Mass Effect 3 had only one job to do — finish the story. It could've kept the film-grain noir atmosphere from Mass Effect 2, as it would have cast a perfect shadow on how bleak the galaxy was at the onset of the Reaper invasion. It could've re-instituted the mystery and intrigue that were so prevalent in Mass Effect 1, as you searched for clues as to how the denizens of the galaxy could, ultimately, defeat the Reapers, since a toe-to-toe engagement would utterly decimate the galactic fleets. Instead, Mass Effect 3 will, most assuredly, be forever remembered as the game that ultimately ruined what could have been the greatest video game trilogy, by destroying the very foundation the Mass Effect series stood on: Choice, dialogue, and quests.

And, to be frank, Mass Effect 3 committed the ultimate transgression in gaming — It damn-near made Mass Effect 1 and 2 meaningless.

Mass Effect 2 was a noir-themed gem that is still one of the best Sci-Fi RPG's available. You, Commander Shepard, with the aid of the reviled Cerberus, had to build a team that was capable enough to stop the Collectors from kidnapping humans, and destroy them at their source — and live. You bonded, created relationships, and battled with your fellow team members. They could have, all of them, survived, or died, depending on their loyalty, which was easy enough to gain. It was, in essence, The Dirty Dozen — The Video Game, and this title was based more around your team than anything else. Defeating the Collectors was only a stepping stone for your team, as you were unconquerable.


But that's just it, isn't it? Your team was assembled for the sole purpose to stop the Collectors at their source; destroying, or saving, the Collector Base was the final choice you could make. And in a series full of choices, this one is rather significant. Do you give Cerberus control over the Base, or destroy it entirely?

This choice did not matter in Mass Effect 3, much like many other choices. In fact, the deaths of fellow comrades in Mass Effect 2, during the Suicide Mission, have little bearing in ME3. Several characters, like Mordin, Tali, and Grunt will simply be replaced, and this will not have a significant impact on the story at all, though the player will miss out on several sentimental moments they would've had if these characters were still alive. They gain nothing more. And to craft a game based upon the building of an unstoppable, team of elites, then have that all discarded, your team disbanned, in the next installment is a terrible plot device.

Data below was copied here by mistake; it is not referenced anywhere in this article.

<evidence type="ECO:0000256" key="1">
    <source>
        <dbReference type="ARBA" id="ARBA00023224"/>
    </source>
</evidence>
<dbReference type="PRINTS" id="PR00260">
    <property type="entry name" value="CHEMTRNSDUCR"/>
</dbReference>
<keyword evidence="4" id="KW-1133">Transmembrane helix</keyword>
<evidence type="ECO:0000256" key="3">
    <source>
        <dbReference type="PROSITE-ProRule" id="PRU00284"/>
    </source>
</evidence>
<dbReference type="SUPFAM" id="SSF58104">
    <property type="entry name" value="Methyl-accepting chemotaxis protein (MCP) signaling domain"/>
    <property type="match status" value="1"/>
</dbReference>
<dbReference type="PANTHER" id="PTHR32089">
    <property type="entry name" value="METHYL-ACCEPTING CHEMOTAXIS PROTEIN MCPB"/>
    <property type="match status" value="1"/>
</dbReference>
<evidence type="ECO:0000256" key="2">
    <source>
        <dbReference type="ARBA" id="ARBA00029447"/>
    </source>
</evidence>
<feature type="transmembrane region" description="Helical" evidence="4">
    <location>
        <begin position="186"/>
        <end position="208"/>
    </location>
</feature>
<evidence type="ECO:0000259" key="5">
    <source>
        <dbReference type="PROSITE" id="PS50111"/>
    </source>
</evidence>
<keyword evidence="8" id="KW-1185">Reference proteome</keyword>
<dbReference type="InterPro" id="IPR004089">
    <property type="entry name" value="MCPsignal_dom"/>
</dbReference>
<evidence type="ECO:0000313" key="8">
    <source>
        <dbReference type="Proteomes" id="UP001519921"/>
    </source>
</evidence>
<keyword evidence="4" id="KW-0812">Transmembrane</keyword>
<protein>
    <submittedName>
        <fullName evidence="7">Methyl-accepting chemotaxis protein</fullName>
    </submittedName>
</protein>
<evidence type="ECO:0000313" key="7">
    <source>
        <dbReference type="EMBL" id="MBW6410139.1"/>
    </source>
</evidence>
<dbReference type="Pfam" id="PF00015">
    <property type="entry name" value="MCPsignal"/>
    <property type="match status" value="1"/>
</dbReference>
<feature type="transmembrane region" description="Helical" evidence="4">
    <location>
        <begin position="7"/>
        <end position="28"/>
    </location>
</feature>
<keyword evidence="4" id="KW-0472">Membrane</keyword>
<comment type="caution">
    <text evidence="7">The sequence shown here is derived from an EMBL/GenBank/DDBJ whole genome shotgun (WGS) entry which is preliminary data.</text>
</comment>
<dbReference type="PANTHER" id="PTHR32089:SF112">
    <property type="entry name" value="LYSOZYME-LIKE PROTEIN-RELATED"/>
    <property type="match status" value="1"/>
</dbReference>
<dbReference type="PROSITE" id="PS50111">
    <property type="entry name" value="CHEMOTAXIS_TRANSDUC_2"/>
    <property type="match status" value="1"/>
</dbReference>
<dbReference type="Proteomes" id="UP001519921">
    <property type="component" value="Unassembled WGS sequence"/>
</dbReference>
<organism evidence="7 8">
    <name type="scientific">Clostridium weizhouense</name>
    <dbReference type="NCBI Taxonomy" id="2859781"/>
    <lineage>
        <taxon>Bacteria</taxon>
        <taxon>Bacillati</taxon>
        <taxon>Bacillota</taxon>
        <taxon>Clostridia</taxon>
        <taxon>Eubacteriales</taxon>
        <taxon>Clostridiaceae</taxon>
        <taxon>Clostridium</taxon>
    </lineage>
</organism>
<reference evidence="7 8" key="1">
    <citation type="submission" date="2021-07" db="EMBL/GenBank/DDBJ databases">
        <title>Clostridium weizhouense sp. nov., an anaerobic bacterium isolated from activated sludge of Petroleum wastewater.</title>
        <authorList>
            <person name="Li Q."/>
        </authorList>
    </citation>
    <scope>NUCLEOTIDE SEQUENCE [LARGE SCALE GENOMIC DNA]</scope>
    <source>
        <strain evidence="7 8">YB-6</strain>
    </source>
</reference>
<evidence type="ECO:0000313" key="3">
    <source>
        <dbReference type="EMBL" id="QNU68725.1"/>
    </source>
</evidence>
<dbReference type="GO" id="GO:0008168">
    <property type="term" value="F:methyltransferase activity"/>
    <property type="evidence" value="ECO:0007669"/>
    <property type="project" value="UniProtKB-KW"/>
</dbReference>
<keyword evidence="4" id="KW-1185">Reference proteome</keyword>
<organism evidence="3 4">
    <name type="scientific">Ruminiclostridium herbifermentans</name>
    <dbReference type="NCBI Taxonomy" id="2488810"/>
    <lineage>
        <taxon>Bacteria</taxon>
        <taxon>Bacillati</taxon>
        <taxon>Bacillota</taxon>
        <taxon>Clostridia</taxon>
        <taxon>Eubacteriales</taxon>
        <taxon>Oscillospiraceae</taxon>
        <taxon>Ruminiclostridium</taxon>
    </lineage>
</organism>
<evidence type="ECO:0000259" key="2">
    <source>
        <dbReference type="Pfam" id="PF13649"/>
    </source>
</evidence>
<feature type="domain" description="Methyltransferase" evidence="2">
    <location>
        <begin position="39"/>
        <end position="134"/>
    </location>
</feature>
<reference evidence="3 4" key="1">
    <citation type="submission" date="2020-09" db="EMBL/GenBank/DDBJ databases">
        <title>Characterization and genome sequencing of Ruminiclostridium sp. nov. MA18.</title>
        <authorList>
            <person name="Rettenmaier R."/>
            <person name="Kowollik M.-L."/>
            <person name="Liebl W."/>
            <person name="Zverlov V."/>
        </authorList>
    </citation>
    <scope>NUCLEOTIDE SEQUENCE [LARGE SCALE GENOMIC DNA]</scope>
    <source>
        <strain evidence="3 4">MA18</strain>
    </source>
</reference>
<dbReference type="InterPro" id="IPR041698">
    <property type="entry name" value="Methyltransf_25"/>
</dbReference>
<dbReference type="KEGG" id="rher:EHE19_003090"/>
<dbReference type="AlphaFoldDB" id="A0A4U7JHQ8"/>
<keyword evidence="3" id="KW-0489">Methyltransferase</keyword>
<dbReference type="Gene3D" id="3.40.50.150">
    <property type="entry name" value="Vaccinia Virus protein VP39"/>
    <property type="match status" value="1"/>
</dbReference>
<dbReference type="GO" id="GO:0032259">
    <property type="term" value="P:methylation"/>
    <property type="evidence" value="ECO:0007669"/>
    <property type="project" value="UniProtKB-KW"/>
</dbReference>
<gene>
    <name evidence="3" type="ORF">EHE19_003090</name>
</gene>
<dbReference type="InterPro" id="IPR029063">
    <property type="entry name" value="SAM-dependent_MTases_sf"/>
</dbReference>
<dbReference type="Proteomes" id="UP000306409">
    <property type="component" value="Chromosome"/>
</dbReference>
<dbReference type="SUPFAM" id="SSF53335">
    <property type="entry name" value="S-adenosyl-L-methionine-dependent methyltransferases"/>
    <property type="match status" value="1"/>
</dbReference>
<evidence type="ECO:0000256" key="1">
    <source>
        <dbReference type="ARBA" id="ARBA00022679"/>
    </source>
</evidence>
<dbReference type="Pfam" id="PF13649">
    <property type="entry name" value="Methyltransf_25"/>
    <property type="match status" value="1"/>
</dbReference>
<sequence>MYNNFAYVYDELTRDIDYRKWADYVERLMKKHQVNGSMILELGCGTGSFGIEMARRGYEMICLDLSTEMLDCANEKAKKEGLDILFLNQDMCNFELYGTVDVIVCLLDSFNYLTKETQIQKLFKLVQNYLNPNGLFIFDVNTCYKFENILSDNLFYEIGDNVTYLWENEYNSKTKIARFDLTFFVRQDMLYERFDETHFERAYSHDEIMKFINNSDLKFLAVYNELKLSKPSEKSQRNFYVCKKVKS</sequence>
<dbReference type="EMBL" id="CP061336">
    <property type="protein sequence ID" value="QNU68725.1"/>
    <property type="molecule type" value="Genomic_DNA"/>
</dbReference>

Did you know that if Legion dies during the Suicide Mission he will simply be rebuilt and have no prior knowledge of Shepard? Bioware retconned a character death.

Anyway, back on topic. Destroying, nor saving, the Collector Base has no bearing in Mass Effect 3, save for the newly established Effective Military Strength. That's correct. Instead of making your choices have significant impact, they decided to reward you with Battle Points! If you gain enough of these points you will get the 'good ending', though if you get too few you will receive the 'bad ending'. And, how does one gain these points? Finding artifacts, by scanning planets, and turning them in. Scanning planets for lost caches, soldiers, and ships, among others.

These represent a majority of your side quests. Whilst out on your grand adventure to unite the Galaxy you will scan systems and, if the scan uncovered anything, you will zoom over in the Normandy and pick it up. You do not leave the Galaxy map during this. There is no exploration. There is no challenge. You just fetch something and turn it in. However, there are N7 missions where you drop down on a planet's surface and do battle, but you are really just playing the multiplayer maps to gain Battle Points.

But, even then, playing Multiplayer could one gain the necessary, required points in order to achieve the 'good ending'. Multiplayer, a mode where only your choice of armaments and skills matter, could inherently alter the outcome of a Single Player game — a game where choice should ultimately be the deciding factor.

And one cannot make a choice, in a game, without adequate dialogue, which seems to be lacking thoroughly in Mass Effect 3. ME3 let you have the illusion of choice, for the most part, with its dialogue options. You would choose something to say, then Shepard would automatically fill in everything else, until the game decided it should let you take the (dialogue) wheel again. Unlike Mass Effect 1, ME3 would do most of the talking for you and even featured an option to let the game make all the decisions for you, which made absolutely no sense.